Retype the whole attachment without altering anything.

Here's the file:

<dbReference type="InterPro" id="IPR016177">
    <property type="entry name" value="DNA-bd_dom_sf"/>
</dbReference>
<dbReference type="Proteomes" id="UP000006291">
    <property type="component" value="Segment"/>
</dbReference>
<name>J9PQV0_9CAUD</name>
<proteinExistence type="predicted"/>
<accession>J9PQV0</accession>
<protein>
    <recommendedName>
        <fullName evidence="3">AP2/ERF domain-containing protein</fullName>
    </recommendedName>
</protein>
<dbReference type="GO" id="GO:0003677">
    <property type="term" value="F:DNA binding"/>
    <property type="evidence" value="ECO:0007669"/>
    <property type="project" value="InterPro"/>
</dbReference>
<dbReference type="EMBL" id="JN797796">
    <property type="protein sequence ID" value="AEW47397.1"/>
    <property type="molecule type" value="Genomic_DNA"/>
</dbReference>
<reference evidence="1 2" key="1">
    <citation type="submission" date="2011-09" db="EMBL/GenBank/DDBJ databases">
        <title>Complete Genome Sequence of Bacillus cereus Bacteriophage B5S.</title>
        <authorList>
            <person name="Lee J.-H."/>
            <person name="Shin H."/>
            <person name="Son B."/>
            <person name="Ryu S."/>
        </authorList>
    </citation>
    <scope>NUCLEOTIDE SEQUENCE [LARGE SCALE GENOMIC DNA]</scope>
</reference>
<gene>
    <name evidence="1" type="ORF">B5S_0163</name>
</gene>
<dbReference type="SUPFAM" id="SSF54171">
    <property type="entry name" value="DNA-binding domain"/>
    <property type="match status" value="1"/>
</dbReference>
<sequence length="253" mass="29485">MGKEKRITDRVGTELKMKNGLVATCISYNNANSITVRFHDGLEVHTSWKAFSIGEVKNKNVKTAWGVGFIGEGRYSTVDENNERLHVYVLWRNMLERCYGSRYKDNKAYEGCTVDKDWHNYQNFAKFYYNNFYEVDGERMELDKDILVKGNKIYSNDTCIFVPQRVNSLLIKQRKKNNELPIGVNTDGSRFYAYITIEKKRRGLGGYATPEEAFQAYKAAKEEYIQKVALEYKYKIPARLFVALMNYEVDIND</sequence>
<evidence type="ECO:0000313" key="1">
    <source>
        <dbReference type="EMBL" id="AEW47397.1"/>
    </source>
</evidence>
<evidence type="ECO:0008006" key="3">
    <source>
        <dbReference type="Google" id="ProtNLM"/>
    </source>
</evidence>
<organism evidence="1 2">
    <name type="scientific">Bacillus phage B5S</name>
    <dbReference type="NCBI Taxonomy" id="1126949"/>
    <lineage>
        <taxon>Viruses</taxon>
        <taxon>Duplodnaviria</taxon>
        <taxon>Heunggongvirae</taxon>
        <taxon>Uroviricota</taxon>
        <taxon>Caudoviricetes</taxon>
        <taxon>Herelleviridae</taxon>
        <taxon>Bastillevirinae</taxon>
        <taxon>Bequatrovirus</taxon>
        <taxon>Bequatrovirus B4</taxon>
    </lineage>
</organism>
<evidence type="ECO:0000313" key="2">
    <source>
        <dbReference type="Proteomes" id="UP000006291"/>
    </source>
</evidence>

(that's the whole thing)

<dbReference type="InterPro" id="IPR016177">
    <property type="entry name" value="DNA-bd_dom_sf"/>
</dbReference>
<dbReference type="Proteomes" id="UP000006291">
    <property type="component" value="Segment"/>
</dbReference>
<name>J9PQV0_9CAUD</name>
<proteinExistence type="predicted"/>
<accession>J9PQV0</accession>
<protein>
    <recommendedName>
        <fullName evidence="3">AP2/ERF domain-containing protein</fullName>
    </recommendedName>
</protein>
<dbReference type="GO" id="GO:0003677">
    <property type="term" value="F:DNA binding"/>
    <property type="evidence" value="ECO:0007669"/>
    <property type="project" value="InterPro"/>
</dbReference>
<dbReference type="EMBL" id="JN797796">
    <property type="protein sequence ID" value="AEW47397.1"/>
    <property type="molecule type" value="Genomic_DNA"/>
</dbReference>
<reference evidence="1 2" key="1">
    <citation type="submission" date="2011-09" db="EMBL/GenBank/DDBJ databases">
        <title>Complete Genome Sequence of Bacillus cereus Bacteriophage B5S.</title>
        <authorList>
            <person name="Lee J.-H."/>
            <person name="Shin H."/>
            <person name="Son B."/>
            <person name="Ryu S."/>
        </authorList>
    </citation>
    <scope>NUCLEOTIDE SEQUENCE [LARGE SCALE GENOMIC DNA]</scope>
</reference>
<gene>
    <name evidence="1" type="ORF">B5S_0163</name>
</gene>
<dbReference type="SUPFAM" id="SSF54171">
    <property type="entry name" value="DNA-binding domain"/>
    <property type="match status" value="1"/>
</dbReference>
<sequence length="253" mass="29485">MGKEKRITDRVGTELKMKNGLVATCISYNNANSITVRFHDGLEVHTSWKAFSIGEVKNKNVKTAWGVGFIGEGRYSTVDENNERLHVYVLWRNMLERCYGSRYKDNKAYEGCTVDKDWHNYQNFAKFYYNNFYEVDGERMELDKDILVKGNKIYSNDTCIFVPQRVNSLLIKQRKKNNELPIGVNTDGSRFYAYITIEKKRRGLGGYATPEEAFQAYKAAKEEYIQKVALEYKYKIPARLFVALMNYEVDIND</sequence>
<evidence type="ECO:0000313" key="1">
    <source>
        <dbReference type="EMBL" id="AEW47397.1"/>
    </source>
</evidence>
<evidence type="ECO:0008006" key="3">
    <source>
        <dbReference type="Google" id="ProtNLM"/>
    </source>
</evidence>
<organism evidence="1 2">
    <name type="scientific">Bacillus phage B5S</name>
    <dbReference type="NCBI Taxonomy" id="1126949"/>
    <lineage>
        <taxon>Viruses</taxon>
        <taxon>Duplodnaviria</taxon>
        <taxon>Heunggongvirae</taxon>
        <taxon>Uroviricota</taxon>
        <taxon>Caudoviricetes</taxon>
        <taxon>Herelleviridae</taxon>
        <taxon>Bastillevirinae</taxon>
        <taxon>Bequatrovirus</taxon>
        <taxon>Bequatrovirus B4</taxon>
    </lineage>
</organism>
<evidence type="ECO:0000313" key="2">
    <source>
        <dbReference type="Proteomes" id="UP000006291"/>
    </source>
</evidence>